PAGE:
boilerplate image
Your daily serving of high school news and policy.

New NAEP Assessment Tests Students’ Technology and Engineering Skills

RSS feed


May 23, 2016 10:45 am

Rating
Student working on robotic device in vocational class

Results released from a new innovative assessment that tests students’ knowledge and skills in technology and engineering reveal gaps in performance by gender, race/ethnicity, and opportunity.

In a video overview of the National Assessment of Educational Progress’s (NAEP’s) Technology and Engineering Literacy (TEL) assessment, NAEP highlighted key findings:

  1. Girls performed better than boys by 3 points.
  2. Students who engaged in out-of-school activities focused on design and systems, like a robotics club, or simply on building and fixing things on their own, had higher scores than those who did not.
  3. Students scored higher if they had focused on technology and society during in-school learning.
  4. Students who believed they could do various technology and engineering-related tasks scored better than those who did not.

Watch the short video segment below:

The results also showed gaps by race and ethnicity, with white and Asian students scoring higher than African American and Latino students, as shown in the chart below. There was also a gap between students with parents who graduated from college and those with parents who did not complete high school.NAEP TEL results

In an article on the findings, the Washington Post also notes that the results also show differences by socioeconomic status, with just 25 percent of students who receive free and reduced-price lunch scoring proficient, in comparison to 59 percent of more affluent students. The article also notes that English language learners did not fare well on the assessment, with only five percent scoring proficient.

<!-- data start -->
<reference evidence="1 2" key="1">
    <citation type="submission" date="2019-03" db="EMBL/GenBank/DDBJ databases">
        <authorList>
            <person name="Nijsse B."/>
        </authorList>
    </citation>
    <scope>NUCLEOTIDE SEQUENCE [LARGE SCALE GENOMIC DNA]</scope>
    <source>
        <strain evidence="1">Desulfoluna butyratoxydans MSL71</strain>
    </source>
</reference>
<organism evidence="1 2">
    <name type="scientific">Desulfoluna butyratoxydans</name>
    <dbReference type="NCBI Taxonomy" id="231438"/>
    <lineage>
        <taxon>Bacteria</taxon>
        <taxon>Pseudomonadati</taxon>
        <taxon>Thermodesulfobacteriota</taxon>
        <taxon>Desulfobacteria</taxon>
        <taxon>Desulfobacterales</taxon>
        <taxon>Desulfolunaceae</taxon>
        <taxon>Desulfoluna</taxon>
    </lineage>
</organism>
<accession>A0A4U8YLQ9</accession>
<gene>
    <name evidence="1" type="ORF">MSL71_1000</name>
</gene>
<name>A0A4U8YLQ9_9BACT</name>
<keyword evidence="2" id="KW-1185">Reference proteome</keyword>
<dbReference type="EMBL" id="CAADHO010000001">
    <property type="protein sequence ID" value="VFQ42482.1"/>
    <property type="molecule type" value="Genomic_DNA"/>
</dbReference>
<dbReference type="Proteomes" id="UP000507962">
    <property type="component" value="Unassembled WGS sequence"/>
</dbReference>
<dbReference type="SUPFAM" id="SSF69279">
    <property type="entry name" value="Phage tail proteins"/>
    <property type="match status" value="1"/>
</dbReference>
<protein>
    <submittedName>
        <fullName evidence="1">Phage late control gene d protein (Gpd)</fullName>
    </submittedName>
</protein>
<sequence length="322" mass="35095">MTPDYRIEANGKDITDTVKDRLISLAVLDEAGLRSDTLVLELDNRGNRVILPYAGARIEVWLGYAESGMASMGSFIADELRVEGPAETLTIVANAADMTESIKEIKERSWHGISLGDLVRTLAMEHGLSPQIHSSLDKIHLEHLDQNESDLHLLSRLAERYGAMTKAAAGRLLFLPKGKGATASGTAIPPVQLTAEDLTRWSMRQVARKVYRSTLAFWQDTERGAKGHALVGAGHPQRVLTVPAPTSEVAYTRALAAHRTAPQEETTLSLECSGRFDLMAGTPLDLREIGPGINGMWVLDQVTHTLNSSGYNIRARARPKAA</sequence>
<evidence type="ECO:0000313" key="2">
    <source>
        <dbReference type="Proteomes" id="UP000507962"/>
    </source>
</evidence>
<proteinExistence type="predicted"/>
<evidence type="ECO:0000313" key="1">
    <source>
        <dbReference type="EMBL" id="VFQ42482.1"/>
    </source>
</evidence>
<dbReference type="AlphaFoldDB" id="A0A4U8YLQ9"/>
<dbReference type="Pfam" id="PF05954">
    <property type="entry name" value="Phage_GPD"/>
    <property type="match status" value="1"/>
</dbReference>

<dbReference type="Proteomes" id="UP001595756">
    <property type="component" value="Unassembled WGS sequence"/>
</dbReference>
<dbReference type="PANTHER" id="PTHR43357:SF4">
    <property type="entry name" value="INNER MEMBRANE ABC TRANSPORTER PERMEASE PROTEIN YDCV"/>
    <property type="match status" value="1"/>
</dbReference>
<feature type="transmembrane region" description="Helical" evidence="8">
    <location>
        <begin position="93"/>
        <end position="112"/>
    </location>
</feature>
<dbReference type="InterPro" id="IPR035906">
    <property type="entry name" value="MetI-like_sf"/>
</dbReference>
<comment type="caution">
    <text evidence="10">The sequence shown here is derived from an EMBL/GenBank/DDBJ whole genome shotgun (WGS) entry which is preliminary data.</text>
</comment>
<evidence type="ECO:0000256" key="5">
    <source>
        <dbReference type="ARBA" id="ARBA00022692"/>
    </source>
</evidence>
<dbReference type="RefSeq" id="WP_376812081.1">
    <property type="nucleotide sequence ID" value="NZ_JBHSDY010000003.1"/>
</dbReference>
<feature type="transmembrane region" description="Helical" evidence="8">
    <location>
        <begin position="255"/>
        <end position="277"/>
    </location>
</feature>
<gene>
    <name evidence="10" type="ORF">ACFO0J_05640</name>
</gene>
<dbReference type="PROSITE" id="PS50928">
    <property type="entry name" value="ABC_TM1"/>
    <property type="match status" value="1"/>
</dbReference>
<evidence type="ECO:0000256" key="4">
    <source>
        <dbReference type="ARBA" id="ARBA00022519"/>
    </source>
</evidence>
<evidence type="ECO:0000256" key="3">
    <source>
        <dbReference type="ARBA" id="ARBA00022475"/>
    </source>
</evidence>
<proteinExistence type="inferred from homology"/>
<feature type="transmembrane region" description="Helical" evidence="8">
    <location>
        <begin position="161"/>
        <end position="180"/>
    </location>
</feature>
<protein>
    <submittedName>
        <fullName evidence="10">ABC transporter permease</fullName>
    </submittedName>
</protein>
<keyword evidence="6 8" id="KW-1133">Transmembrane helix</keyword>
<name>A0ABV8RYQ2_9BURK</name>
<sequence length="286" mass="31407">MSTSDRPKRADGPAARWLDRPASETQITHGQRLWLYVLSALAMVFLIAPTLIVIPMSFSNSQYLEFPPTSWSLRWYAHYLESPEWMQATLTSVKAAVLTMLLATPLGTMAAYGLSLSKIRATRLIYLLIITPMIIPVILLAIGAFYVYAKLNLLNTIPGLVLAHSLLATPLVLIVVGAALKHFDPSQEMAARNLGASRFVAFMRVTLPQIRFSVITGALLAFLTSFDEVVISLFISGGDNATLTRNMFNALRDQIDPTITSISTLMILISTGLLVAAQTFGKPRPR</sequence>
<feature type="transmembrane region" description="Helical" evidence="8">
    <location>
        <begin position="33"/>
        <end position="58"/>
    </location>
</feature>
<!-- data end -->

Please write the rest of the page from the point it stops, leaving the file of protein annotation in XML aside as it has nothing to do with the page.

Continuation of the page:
So how does TEL work? According to NAEP, the assessment asks students to perform a variety of problem-solving tasks that are based on real-world scenarios. Sample tasks shared along with the results include designing a safe bike lane, exploring ways to handle growth in Chicago, and creating an ideal habitat for an iguana. Explore and try out the tasks: http://www.nationsreportcard.gov/tel_2014/#tasks/overview.

The assessment evaluates student knowledge in three content areas (pictured below). The findings aim to show how prepared students are for future careers or study of technology.

NAEP TEL background

In a recent webinar hosted by the Alliance and the National Assessment Governing Board (NAGB), Bill Bushaw, executive director of NAGB and Peggy Carr, acting commissioner of National Center for Education Statistics (NCES), discussed the genesis of the assessment, more on how it works, and next steps for the findings and the future of TEL. The webinar is available to view: http://all4ed.org/webinar-event/may-5-2016/.

Categories:
Assessments, STEM, Technology

Join the Conversation

Your email is never published nor shared.

What is this?
Multiply 1 by 3 =
The simple math problem you are being asked to solve is necessary to help block spam submissions.

Close

 

Every Child a Graduate. Every Child Prepared for Life.